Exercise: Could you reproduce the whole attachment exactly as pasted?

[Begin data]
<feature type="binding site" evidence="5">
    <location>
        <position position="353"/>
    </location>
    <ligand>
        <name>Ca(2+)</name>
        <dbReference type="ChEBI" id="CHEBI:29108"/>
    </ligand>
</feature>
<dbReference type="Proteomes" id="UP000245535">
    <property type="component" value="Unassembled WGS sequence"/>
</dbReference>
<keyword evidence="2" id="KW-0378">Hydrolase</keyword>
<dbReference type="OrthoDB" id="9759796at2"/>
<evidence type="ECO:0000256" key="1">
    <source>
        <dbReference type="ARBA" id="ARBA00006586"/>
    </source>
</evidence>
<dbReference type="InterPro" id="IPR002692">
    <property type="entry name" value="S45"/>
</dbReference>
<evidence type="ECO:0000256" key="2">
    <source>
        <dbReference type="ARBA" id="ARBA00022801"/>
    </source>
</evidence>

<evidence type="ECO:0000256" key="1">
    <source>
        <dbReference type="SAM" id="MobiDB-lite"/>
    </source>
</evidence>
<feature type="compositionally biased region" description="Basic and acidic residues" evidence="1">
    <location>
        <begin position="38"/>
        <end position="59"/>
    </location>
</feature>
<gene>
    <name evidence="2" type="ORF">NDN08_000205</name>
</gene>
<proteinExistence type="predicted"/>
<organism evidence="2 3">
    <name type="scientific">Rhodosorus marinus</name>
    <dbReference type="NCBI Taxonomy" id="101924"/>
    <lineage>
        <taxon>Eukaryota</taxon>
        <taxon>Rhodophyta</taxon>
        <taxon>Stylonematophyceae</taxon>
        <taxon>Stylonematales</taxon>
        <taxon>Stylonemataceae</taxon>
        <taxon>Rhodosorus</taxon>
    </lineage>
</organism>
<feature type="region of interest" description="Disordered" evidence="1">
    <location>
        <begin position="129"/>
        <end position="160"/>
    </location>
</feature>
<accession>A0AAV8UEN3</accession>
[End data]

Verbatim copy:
<feature type="binding site" evidence="5">
    <location>
        <position position="353"/>
    </location>
    <ligand>
        <name>Ca(2+)</name>
        <dbReference type="ChEBI" id="CHEBI:29108"/>
    </ligand>
</feature>
<dbReference type="Proteomes" id="UP000245535">
    <property type="component" value="Unassembled WGS sequence"/>
</dbReference>
<keyword evidence="2" id="KW-0378">Hydrolase</keyword>
<dbReference type="OrthoDB" id="9759796at2"/>
<evidence type="ECO:0000256" key="1">
    <source>
        <dbReference type="ARBA" id="ARBA00006586"/>
    </source>
</evidence>
<dbReference type="InterPro" id="IPR002692">
    <property type="entry name" value="S45"/>
</dbReference>
<evidence type="ECO:0000256" key="2">
    <source>
        <dbReference type="ARBA" id="ARBA00022801"/>
    </source>
</evidence>

<evidence type="ECO:0000256" key="1">
    <source>
        <dbReference type="SAM" id="MobiDB-lite"/>
    </source>
</evidence>
<feature type="compositionally biased region" description="Basic and acidic residues" evidence="1">
    <location>
        <begin position="38"/>
        <end position="59"/>
    </location>
</feature>
<gene>
    <name evidence="2" type="ORF">NDN08_000205</name>
</gene>
<proteinExistence type="predicted"/>
<organism evidence="2 3">
    <name type="scientific">Rhodosorus marinus</name>
    <dbReference type="NCBI Taxonomy" id="101924"/>
    <lineage>
        <taxon>Eukaryota</taxon>
        <taxon>Rhodophyta</taxon>
        <taxon>Stylonematophyceae</taxon>
        <taxon>Stylonematales</taxon>
        <taxon>Stylonemataceae</taxon>
        <taxon>Rhodosorus</taxon>
    </lineage>
</organism>
<feature type="region of interest" description="Disordered" evidence="1">
    <location>
        <begin position="129"/>
        <end position="160"/>
    </location>
</feature>
<accession>A0AAV8UEN3</accession>